Ronald Koeman has Everton on the right path despite EFL Cup exit
Tuesday's exit from the EFL Cup at the hands of Championship side Norwich City was a disappointment for Everton. Since replacing Roberto Martinez in June, Ronald Koeman had delivered an almost instantaneous improvement at Goodison Park.
Until that 2-0 loss, Everton had exhibited a freshly competitive edge. They are unbeaten in the Premier League, in which they sit second after five matches with 13 points from five games. But, more importantly, had seemed a world away from the soft underbelly that became ever more exposed during Martinez's three-season regime.
Even while tasting defeat for the first time at the club, Koeman appeared anathema to the Spaniard. "We must recover and react now," he said after the game. "We don't organise parties when we win a game at this club and we don't cry when we lose."
Koeman had made six changes from the team that beat Middlesbrough 3-1 on Saturday, but that was no excuse for defeat given that Norwich's Alex Neil made 10 himself. None of those brought in by Koeman did much to aid their candidacy for a Premier League place, which may aid his thinking for Sunday's trip to Bournemouth and Crystal Palace's visit to Goodison next Friday.
"Their second [goal] was really bad defending by four or five of our players," Koeman said, bad news perhaps for Mason Holgate and Ramiro Funes Mori, though regular starters Ashley Williams and Seamus Coleman were also part of the back four.
Tom Cleverley was once labelled "one of the most sensational you are going to see in Premier League history" by Martinez, a pronouncement he has never been close to matching, and he struggled in midfield against Norwich, as did Aaron Lennon on the wing. That pair were brought to the club with the Spaniard looking to salvage careers that had gone awry at Manchester United and Tottenham respectively.
Koeman, far more ruthless, is unlikely to award them too many more chances should they perform like they did on Tuesday.
Hard-won tough love, rather than indulgence, is now the order of the day, with Koeman's substituting of England midfielder Ross Barkley at half-time during the 3-0 win at Sunderland last Monday a prime example. Credit is only offered when it is deserved.
"The reaction I got from him today was very good and that's the Barkley I expect," Koeman said after the player's fine performance at Middlesbrough. After again failing to deliver against Norwich, Barkley should be no under no illusions about his right to a starting place.
Koeman has few loyalties to his new charges, and significant changes can be expected, even if a summer overhaul did not happen. Wales captain Williams ended up being the highest profile recruit during a transfer window in which new club owner Farhad Moshiri's funds did not bring in the star names that many Evertonians might have craved.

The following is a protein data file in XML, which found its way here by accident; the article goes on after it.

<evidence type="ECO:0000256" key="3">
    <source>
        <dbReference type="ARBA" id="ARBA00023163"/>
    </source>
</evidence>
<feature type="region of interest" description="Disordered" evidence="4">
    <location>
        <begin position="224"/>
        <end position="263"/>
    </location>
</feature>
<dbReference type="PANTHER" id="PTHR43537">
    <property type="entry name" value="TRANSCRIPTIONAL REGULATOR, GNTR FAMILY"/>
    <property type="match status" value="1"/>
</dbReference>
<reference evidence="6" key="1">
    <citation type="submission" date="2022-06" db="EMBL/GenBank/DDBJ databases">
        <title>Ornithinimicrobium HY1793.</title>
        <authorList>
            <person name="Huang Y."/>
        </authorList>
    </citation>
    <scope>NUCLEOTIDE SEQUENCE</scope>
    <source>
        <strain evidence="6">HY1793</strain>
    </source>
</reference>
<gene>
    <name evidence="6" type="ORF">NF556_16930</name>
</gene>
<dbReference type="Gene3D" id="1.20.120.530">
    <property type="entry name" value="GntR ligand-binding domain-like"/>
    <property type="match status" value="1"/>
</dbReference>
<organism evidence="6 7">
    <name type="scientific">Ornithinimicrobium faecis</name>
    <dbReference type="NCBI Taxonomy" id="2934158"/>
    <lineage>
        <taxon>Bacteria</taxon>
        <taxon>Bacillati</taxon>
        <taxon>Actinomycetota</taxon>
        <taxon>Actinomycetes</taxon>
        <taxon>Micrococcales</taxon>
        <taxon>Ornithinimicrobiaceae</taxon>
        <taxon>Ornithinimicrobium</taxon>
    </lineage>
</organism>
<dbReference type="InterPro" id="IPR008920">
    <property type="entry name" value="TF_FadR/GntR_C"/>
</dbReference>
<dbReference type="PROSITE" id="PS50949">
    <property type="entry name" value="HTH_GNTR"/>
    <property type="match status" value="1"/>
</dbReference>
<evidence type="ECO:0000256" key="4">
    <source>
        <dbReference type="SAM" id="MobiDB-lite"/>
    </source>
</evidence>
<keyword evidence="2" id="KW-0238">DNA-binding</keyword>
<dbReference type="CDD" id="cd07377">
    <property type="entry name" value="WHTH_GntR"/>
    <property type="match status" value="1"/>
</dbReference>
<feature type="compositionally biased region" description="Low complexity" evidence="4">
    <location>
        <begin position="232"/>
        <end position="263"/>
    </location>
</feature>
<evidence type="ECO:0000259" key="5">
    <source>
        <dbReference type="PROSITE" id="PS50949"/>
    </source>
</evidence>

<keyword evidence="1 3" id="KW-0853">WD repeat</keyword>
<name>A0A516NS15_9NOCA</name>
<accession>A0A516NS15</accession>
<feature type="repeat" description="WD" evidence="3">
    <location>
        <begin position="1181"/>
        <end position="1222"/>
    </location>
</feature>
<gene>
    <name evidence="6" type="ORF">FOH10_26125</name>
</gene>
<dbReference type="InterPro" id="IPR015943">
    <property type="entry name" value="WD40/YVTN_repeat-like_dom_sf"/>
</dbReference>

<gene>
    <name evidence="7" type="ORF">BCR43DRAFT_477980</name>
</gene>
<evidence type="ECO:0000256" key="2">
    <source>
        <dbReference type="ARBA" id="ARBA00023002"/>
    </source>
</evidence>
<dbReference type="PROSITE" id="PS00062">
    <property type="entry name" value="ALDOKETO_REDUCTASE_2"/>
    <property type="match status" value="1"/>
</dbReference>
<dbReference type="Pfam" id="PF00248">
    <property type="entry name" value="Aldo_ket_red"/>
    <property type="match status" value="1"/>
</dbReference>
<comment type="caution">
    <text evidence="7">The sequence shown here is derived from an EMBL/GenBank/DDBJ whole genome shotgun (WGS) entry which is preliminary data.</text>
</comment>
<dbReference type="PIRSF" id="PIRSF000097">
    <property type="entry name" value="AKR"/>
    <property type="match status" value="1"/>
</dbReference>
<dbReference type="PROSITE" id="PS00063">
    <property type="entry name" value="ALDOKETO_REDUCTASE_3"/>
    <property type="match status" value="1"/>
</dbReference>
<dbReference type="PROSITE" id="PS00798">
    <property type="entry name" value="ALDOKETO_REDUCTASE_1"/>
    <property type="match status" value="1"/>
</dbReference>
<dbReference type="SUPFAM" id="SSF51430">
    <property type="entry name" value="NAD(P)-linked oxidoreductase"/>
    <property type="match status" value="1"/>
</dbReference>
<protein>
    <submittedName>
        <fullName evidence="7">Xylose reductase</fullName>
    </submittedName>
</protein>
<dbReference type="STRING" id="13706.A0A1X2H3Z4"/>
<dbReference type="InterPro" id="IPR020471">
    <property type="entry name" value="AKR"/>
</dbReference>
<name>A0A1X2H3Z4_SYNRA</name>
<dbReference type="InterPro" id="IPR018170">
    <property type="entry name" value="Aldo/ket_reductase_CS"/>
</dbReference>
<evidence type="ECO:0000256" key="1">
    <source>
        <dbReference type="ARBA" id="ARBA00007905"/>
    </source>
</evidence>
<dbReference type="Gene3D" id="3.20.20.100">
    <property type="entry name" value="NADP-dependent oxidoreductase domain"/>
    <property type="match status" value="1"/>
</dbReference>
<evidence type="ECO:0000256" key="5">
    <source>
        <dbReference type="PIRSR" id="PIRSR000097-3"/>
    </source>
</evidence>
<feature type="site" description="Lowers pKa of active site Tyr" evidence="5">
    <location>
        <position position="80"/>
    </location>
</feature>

Striker Enner Valencia's loan from West Ham was the sole deadline-day arrival, as Newcastle midfielder Moussa Sissoko joined Tottenham when Everton had a medical booked, with director of football Steve Walsh, barely bedded in after arriving from Leicester in July, struggling to land targets.
Forward Yannick Bolasie, signed for £20m from Crystal Palace, is yet to take flight in the manner he often did in south London, though defensive midfielder Idrissa Gueye, rescued from Aston Villa after their relegation for a fee of £7.1m, has swiftly become a fans' favourite.
"He was one of the players last season with the best record in interceptions and pressing in the midfield," Koeman said on Gueye's signing, and those facets have visibly improved an Everton spine that was far too brittle under Martinez.
On Tuesday, Valencia failed to repeat a rested Romelu Lukaku's recent goal scoring potency but it looks as if he will have to settle for life as an understudy.
The Belgian had scored a hat trick at Sunderland and notched against Middlesbrough -- his first goals in an Everton shirt since March when his form dried up while Martinez's regime went into its terminal tailspin -- and seems revitalised after a stressful summer.
Lukaku's failure to secure a move away from the club in the transfer window saw John Stones cashed in to Manchester City for £47.5 million instead, as Koeman reconfigured the defence with the addition of Williams from Swansea.
Where Stones could be overly improvisational in an Everton shirt, Williams, at 32, is a highly experienced pro, fulfilling a similar no-nonsense function to that served by Jose Fonte at Southampton for Koeman.
Despite being one of the world's great ball-playing defenders with Barcelona and the Dutch national team during his career, Koeman has always favoured his defenders being stoppers first and foremost.
Goalkeeper Tim Howard was also replaced by Maarten Stekelenburg to complete a fairly low-key set of additions though each recruit offers a level of solidity beyond Martinez's team, which could dazzle on its day yet failed to make enough of the rich talent within the ranks.
Everton eventually came to be personified by an inherent flakiness but, despite Tuesday's reverse, Koeman's orderliness and realism now look to be changing Everton for the better.
John Brewin is a staff writer for ESPN FC. Follow him on Twitter @JohnBrewinESPN.